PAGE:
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angles appear axes axis becomes centre chance chord circle coincide common conic constant coordinates curve denote described determine diagonals difference direction distance draw drawn edges ellipse equal equation expression fixed focus follows force four function given gives height hence horizontal identical inscribed intersection inverse length limits line joining locus mean meet mid-point opposite origin parallel passes perpendicular placed plane polar position possible probability produced Professor PROPOSER prove question radius random ratio referred represented respectively result right angles roots sides similar Similarly Solution space squares straight line string successive suppose symmetrical taken tangents theorem things throws touches triangle values vertical whence whole
Seite 131 - When a straight line standing on another straight line makes the adjacent angles equal to one another, each of the angles is called a right angle; and the straight line which stands on the other is called a perpendicular to it.
Seite 137 - Now the question is, whether, if this story were related to the wild boy caught some years ago in the woods of Hanover, or to a savage without experience, and without instruction, cut off in his infancy from all intercourse with his species, and, consequently, under no possible influence of example, authority, education, sympathy, or habit; whether, I say, such a one would feel, upon the relation, any degree of that sentiment of disapprobation of Toranius's conduct which we feel, or not?
Seite 137 - Toranius's conduct which we feel, or not. They who maintain the existence of a moral sense ; of innate maxims ; of a natural conscience ; that the love of virtue and hatred of vice are instinctive ; or the perception of right and wrong intuitive, (all which are only different ways of expressing the same opinion,) affirm that he would. They who deny the existence of a moral sense, &c. affirm that he would not. — And, upon this, issue is joined.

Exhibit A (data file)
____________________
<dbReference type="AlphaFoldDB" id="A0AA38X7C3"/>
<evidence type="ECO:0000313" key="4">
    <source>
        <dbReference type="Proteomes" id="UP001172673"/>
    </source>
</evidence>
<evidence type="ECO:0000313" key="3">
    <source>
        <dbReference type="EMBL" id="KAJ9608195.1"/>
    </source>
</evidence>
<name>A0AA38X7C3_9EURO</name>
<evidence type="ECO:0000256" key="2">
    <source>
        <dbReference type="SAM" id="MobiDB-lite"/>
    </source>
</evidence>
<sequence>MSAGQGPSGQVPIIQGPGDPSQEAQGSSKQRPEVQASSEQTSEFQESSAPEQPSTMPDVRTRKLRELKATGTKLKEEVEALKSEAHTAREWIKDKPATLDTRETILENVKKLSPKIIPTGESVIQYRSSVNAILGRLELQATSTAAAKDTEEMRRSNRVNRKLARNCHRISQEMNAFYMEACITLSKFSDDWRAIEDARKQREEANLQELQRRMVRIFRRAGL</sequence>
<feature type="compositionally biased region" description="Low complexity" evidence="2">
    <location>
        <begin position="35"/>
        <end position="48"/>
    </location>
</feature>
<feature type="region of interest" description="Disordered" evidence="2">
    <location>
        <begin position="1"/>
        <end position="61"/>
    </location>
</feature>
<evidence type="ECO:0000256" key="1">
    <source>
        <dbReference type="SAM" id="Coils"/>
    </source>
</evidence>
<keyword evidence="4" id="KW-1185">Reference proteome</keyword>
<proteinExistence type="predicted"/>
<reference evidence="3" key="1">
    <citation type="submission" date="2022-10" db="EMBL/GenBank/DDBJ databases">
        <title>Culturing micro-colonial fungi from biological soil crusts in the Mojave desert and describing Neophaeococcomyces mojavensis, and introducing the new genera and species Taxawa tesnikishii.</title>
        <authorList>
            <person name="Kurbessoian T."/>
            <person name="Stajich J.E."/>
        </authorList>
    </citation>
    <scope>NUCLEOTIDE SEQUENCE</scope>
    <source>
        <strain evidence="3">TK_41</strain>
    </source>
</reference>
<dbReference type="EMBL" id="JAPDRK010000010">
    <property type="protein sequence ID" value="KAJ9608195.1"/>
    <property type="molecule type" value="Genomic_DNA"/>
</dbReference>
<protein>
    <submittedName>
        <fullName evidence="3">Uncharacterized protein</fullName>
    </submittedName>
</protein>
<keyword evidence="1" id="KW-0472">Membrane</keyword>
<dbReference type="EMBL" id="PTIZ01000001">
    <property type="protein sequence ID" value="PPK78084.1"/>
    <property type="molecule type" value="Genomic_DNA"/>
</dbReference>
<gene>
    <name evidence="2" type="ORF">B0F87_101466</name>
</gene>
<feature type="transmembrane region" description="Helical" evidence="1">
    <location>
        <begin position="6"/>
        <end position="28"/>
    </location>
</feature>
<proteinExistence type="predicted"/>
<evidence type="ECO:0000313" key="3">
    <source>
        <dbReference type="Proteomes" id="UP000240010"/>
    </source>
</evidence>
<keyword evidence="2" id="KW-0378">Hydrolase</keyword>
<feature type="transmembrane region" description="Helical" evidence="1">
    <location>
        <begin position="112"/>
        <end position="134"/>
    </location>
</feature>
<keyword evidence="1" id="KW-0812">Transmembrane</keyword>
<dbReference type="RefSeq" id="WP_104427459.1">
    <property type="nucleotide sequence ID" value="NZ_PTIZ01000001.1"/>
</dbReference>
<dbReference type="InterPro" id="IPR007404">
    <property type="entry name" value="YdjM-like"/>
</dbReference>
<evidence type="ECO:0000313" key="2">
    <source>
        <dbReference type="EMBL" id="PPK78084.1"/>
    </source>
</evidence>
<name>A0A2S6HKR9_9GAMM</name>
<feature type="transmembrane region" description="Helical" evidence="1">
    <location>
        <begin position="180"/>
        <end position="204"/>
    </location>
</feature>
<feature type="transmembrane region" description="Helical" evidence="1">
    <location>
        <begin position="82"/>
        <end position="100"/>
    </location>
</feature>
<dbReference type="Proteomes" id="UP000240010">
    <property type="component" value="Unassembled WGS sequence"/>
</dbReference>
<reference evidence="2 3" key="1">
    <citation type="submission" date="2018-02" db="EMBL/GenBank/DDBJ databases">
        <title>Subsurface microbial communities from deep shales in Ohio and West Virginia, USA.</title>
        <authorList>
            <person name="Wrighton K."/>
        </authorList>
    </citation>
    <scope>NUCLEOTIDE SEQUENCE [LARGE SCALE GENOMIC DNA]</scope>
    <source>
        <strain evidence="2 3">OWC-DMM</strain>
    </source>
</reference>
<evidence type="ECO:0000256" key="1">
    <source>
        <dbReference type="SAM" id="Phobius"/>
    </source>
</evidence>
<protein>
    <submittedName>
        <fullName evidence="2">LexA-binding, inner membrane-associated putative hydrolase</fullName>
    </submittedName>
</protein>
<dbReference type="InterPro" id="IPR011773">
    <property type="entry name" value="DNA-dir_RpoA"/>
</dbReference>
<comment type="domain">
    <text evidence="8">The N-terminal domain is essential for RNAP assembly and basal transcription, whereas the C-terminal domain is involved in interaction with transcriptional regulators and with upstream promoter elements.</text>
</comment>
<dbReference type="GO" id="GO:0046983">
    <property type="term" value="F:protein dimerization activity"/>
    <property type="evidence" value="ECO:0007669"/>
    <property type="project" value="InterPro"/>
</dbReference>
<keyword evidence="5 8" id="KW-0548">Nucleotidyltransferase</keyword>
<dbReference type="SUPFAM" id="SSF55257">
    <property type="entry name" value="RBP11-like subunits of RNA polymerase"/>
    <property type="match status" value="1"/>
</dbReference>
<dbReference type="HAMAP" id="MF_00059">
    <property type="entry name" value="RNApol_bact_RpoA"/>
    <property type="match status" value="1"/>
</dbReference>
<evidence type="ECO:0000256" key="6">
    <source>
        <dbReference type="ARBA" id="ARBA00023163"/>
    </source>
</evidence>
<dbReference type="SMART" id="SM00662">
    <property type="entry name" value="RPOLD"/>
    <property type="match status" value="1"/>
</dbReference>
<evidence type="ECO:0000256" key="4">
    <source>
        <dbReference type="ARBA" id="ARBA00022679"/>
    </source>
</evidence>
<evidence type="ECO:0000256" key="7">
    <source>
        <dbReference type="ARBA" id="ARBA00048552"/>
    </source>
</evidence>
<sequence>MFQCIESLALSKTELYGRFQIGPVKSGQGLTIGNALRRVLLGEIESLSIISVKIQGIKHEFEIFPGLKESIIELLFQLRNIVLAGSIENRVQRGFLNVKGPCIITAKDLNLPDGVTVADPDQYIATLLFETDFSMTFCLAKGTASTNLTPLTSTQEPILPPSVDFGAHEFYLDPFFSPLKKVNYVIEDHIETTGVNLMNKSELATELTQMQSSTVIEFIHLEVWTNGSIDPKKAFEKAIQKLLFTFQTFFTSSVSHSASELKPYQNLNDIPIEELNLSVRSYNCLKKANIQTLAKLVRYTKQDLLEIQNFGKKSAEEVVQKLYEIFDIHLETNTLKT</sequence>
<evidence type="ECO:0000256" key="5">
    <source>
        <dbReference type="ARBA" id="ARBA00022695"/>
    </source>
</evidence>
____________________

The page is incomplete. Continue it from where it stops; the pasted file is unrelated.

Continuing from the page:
Seite 132 - If a straight line meets two straight lines, so as to make the two interior angles on the same side of it taken together less than two right angles...
Seite 136 - ... every one who possesses prudence ;" and you will have the celebrated argument of Aristotle, Eth. sixth book, to prove that the virtues are inseparable ; viz. He who possesses prudence, possesses all virtue ; He who possesses one virtue, must possess prudence; therefore He who possesses one, possesses all.
Seite 137 - Having experienced, in some instance, a particular conduct to be beneficial to ourselves, or observed that it would be so, a sentiment of approbation rises up in our minds ; which sentiment afterwards accompanies the idea or mention of the same conduct, although the private advantage which first excited it no longer exist.
Seite 136 - X : eg Prudence has for its object the benefit of individuals ; but prudence is a virtue; therefore, some virtue has for its object the benefit of the individual, is part of Adam Smith's reasoning (Moral Sentiments) against Hutcheson and others, who placed all virtue in benevolence.
Seite 130 - Magnitudes which coincide with one another, that is, which exactly fill the same space, are equal to one another.